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Hot Tips for Temps: The Rules & Benefits of Temp Work

Blogger of Hot Tips for Temps: The Rules & Benefits of Temp Work: Admin

by Admin

almost 3 years ago

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Temping is very different from being employed on a permanent basis.  Whilst you may be doing the same or similar tasks to permanent employees, you have different rights and responsibilities.

How do you define 'temporary'?

To be honest, the definition of temporary (or casual) is not set in stone.  In Australia, we operate on an 'award' system, and each award has its own definition of what casual means.   This lack of a consistent definition is challenging for both employer and employee. For example, the definition, 'A casual employee is an employee engaged as such' (Clerks – Private Sector Award 2010) is problematic because it fails to define what 'casual' actually is. To make it clearer for you, as a temporary employee, you should define casual work as:

  • A work assignment that is set for a specific period of time OR to complete a specific task.
    • Example A:  A client calls people2people with a need for a receptionist to start immediately to cover for a permanent employee who is ill.  This type of engagement would ideally be for one to three days.  Employment is for a specific period of time.
    • Example B: A client calls people2people with a need to employ someone with specialist knowledge to help implement a new accounting system. Employment is for a specific task.
  • A role where you are paid on an hourly, daily or weekly rate.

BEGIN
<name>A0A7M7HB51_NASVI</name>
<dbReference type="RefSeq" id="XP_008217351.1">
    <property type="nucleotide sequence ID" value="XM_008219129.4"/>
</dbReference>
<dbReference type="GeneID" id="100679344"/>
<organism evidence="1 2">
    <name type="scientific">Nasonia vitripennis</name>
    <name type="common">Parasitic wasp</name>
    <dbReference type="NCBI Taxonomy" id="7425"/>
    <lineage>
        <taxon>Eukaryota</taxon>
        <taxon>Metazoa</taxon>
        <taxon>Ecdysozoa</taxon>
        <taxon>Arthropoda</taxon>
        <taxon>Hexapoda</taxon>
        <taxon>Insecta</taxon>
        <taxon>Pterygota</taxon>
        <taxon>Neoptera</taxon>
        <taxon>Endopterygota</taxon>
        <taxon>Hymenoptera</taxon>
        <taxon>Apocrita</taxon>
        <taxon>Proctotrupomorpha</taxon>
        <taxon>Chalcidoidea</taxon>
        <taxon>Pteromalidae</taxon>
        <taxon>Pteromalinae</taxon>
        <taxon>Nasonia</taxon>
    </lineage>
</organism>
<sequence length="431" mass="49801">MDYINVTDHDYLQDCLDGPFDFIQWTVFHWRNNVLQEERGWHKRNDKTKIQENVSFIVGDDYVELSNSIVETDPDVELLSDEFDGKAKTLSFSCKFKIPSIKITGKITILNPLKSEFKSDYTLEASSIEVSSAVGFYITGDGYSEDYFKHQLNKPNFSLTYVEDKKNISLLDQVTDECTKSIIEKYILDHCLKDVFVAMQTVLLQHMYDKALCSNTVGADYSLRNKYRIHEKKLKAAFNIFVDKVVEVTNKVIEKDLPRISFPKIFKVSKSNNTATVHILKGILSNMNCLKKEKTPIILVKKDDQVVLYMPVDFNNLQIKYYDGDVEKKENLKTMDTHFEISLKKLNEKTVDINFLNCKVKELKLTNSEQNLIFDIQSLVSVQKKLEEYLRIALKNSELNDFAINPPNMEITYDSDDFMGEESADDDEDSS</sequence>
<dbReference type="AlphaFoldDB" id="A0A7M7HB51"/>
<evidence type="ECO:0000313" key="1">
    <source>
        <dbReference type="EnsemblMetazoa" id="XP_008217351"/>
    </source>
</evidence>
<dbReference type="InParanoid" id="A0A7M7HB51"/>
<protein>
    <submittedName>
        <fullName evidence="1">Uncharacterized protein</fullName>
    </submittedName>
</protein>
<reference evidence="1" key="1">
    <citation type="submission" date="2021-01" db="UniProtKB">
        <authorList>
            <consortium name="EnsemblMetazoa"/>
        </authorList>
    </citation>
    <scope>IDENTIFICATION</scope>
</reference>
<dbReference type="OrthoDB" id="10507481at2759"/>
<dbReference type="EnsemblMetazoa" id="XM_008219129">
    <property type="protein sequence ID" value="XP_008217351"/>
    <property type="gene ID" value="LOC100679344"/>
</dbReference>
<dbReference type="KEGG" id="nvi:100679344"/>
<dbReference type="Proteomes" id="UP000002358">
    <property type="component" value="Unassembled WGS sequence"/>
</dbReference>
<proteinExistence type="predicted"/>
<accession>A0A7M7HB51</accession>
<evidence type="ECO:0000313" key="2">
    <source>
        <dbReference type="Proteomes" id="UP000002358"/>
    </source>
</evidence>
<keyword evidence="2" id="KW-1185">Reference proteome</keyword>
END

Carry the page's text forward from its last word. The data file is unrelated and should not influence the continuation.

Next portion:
Temp jobs Sydney, Brisbane

There are, of course, variations that do not necessarily fit neatly into these definitions, but, overall, a casual/temporary role is a position that is intended to only ever be for a limited period of time and/or specific reason.

Terminating Casual Employment

In many awards, there is NO clear definition of what notice an employer needs to give a temporary employee or, vice versa, what notice a casual employee should give the recruiter/employer.  This leads to a LOT of angst and confusion for both employers and casual employees. Regardless of the lack of definition, there are some business guidelines that you should follow:

  • Remember, a casual role is one for which you are engaged for a limited period of time or for a specific purpose.
  • An employer can cancel the casual employment at any time, because it is 'casual'.  If  the circumstances change, the requirements for the role change, or it is clear you do not have the skills or experience to complete the task in the required timeframe or to the required level, the employer can cancel the assignment immediately.  You are, of course, entitled to be paid for any work completed.
  • A casual employee also has the right to terminate the engagement.  As you are paid on an hourly basis, in theory you can give one hour's notice and leave the assignment.  You are absolutely entitled to do this.  However, take care – you are potentially leaving an employer in a position where they will be unable to complete a project or have a suitably trained person to undertake critical work.

Resigning temp job

If you need to leave a temporary assignment for whatever reason, give as much notice as you can.  If the recruitment consultancy has time to find a replacement, the client will have a significantly reduced risk of being left in the lurch.  This way you can leave the role on good terms and reduce any ill will.

Is there any benefit to working on a casual/temporary basis?

Yes.  Absolutely.  If you are between jobs and need work while you are looking for long term permanent employment, a temporary role can keep money coming in during your downtime.  

If you are returning to the workplace after a break, taking temporary work is a quick way of updating your work experience and showing you are absolutely employable. If you have worked in one industry for a long time and are unsure about working in a different type of company, taking a temporary role is a brilliant way of getting practical insight into the industry without you risking the angst of taking a permanent role and then finding out that the industry is just not for you. This is kind of like 'trying before you buy'. Temping can keep your skills current. 

It can give you exposure to a wide range of different industries, companies, systems and business cultures.  It can help you define what you want to do long term and open doors to different and new opportunities.

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